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Article
October 6, 1969

Evaluation of Long-Term Use of Propranolol in Angina Pectoris

Author Affiliations

From the Cardiovascular Division, Peter Bent Brigham Hospital and the Department of Medicine, Harvard Medical School, Boston. Dr. Amsterdam is a special fellow of the National Heart Institute, National Institutes of Health. Dr. Gorlin is an investigator with the Howard Hughes Medical Institute. Maj Wolfson, MC, USAF, is now with the Cardiology Service, Department of Medicine, USAF Hospital, Lackland Air Force Base, Texas.

JAMA. 1969;210(1):103-106. doi:10.1001/jama.1969.03160270065012
Abstract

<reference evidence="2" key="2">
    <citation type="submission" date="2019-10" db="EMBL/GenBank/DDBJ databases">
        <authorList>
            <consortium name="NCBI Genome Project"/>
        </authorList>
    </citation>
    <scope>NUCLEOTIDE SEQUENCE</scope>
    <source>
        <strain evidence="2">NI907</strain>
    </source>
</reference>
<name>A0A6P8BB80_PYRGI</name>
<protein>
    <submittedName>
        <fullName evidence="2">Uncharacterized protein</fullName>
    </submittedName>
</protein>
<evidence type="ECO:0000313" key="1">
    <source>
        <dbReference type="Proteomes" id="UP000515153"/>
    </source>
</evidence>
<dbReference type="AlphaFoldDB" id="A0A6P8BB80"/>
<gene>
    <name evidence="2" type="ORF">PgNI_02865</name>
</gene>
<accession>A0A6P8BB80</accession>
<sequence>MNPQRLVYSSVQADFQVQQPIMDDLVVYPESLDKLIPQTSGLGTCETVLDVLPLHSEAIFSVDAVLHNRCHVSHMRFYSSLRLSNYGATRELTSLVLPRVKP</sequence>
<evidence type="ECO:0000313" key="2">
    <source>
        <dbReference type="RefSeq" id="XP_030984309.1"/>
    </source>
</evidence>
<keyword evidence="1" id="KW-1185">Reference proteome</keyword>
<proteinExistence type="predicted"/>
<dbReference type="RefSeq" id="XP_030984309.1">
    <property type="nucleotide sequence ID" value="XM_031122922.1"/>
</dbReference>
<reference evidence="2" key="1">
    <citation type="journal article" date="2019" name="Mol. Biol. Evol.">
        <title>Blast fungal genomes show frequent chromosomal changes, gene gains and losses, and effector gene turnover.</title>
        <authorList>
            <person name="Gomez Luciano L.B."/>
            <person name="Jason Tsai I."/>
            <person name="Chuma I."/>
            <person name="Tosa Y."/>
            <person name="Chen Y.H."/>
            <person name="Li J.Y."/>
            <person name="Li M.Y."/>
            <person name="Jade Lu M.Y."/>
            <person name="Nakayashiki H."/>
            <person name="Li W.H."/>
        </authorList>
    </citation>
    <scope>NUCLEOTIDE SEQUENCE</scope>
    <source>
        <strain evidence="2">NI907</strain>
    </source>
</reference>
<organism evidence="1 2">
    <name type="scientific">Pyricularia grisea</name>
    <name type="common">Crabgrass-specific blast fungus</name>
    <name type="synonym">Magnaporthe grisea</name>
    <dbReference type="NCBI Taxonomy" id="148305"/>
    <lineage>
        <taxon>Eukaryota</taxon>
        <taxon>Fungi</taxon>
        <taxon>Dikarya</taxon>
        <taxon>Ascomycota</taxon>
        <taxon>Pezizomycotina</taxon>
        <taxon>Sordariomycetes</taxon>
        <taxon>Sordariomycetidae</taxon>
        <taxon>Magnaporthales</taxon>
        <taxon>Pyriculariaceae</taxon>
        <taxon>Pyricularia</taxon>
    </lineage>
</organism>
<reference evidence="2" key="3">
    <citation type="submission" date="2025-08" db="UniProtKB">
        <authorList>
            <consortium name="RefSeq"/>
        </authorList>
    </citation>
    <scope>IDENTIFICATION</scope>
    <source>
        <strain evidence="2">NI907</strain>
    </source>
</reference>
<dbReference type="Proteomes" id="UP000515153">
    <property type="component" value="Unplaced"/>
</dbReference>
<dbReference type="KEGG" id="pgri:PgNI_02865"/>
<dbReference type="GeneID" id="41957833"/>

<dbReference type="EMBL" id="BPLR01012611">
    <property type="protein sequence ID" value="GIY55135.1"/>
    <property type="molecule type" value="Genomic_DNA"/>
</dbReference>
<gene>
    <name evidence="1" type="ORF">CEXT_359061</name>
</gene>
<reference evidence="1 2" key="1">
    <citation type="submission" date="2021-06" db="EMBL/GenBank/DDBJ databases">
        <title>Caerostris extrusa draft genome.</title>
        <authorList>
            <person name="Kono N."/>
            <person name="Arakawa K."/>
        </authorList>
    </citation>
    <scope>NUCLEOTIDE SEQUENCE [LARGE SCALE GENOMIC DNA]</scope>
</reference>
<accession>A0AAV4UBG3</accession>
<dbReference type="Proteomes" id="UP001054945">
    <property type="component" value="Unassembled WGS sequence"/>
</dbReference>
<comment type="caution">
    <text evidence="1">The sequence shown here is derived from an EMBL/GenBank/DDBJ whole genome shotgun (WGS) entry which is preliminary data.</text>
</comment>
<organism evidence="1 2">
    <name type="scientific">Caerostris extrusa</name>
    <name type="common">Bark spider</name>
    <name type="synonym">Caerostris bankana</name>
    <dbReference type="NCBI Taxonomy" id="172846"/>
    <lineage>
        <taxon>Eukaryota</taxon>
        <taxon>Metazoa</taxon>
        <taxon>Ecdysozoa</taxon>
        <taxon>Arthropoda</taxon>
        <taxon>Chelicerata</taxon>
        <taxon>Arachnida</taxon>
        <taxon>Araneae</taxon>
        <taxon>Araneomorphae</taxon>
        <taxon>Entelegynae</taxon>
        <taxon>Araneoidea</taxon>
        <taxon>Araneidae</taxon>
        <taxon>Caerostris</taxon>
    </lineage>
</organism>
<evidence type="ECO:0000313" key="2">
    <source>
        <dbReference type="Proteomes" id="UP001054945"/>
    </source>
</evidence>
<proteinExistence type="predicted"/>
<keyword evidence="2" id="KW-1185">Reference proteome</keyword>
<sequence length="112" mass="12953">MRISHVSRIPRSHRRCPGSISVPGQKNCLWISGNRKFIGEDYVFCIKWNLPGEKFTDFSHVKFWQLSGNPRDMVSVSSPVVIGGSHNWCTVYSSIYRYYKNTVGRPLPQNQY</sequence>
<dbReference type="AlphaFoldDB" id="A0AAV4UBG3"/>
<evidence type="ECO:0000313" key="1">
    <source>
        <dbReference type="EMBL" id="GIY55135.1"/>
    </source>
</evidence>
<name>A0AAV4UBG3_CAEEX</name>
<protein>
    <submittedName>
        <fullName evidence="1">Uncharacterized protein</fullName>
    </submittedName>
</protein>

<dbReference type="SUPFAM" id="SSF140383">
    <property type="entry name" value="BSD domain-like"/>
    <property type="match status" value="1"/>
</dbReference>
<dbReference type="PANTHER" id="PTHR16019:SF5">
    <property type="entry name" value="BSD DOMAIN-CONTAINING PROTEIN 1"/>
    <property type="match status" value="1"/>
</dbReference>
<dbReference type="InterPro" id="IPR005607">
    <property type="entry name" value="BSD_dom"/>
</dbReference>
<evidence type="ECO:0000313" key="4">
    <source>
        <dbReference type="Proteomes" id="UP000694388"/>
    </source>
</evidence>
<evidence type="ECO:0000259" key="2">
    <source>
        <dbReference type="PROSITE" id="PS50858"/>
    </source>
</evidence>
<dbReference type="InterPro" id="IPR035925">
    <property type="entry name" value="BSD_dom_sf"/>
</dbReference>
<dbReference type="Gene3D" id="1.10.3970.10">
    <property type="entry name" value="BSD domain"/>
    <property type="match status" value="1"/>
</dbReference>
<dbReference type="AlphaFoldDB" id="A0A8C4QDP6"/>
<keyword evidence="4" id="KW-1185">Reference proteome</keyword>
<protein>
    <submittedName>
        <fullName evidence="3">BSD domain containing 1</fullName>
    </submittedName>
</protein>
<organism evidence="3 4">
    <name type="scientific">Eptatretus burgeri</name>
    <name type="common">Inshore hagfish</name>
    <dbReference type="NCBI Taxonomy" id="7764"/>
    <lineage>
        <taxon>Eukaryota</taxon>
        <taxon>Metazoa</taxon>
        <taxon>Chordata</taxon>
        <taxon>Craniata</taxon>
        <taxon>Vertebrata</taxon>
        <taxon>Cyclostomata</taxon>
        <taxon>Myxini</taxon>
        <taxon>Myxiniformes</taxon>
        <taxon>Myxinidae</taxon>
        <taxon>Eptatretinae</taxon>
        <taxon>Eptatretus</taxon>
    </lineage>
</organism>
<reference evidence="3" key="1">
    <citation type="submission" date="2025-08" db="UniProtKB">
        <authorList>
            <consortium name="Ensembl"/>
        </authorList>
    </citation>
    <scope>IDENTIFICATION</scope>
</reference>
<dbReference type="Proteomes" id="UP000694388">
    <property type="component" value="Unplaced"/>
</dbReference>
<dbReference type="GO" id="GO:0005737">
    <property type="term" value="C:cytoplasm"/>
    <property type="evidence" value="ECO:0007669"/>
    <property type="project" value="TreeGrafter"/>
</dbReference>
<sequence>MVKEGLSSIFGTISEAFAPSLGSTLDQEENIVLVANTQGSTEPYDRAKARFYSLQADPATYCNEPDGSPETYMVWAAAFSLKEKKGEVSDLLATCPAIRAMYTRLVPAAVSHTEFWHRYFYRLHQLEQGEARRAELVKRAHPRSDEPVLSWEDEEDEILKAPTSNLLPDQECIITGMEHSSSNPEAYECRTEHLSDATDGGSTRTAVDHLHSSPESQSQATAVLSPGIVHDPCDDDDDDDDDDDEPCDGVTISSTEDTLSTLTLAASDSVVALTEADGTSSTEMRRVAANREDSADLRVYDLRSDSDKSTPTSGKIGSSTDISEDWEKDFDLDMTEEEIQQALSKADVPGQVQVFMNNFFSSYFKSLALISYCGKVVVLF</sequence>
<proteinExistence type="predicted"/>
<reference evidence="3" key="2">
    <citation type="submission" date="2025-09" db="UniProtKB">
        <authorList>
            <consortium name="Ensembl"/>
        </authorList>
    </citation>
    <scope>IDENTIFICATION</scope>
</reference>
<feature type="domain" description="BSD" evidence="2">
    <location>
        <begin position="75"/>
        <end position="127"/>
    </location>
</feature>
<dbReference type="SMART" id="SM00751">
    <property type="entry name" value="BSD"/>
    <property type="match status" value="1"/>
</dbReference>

The effect of propranolol hydrochloride therapy for angina pectoris was evaluated by double-blind trial in 121 patients with the anginal syndrome. Ninety-five patients had coronary artery disease, and 26 had normal coronary arteries. Successful therapy was achieved in 83 patients (86%) with coronary artery disease, whereas only six (23%) with normal coronary arteries responded favorably. Not distinguishing features could be found between those patients with coronary artery disease successfully treated with propranolol and those who failed to respond. Side effects occurred in 31% of the patients but necessitated withdrawal of treatment in only two instances. These results indicate that propranolol is highly effective in the prolonged treatment of angina pectoris when this is caused by coronary atherosclerosis and the dose of drug is individualized for each patient.

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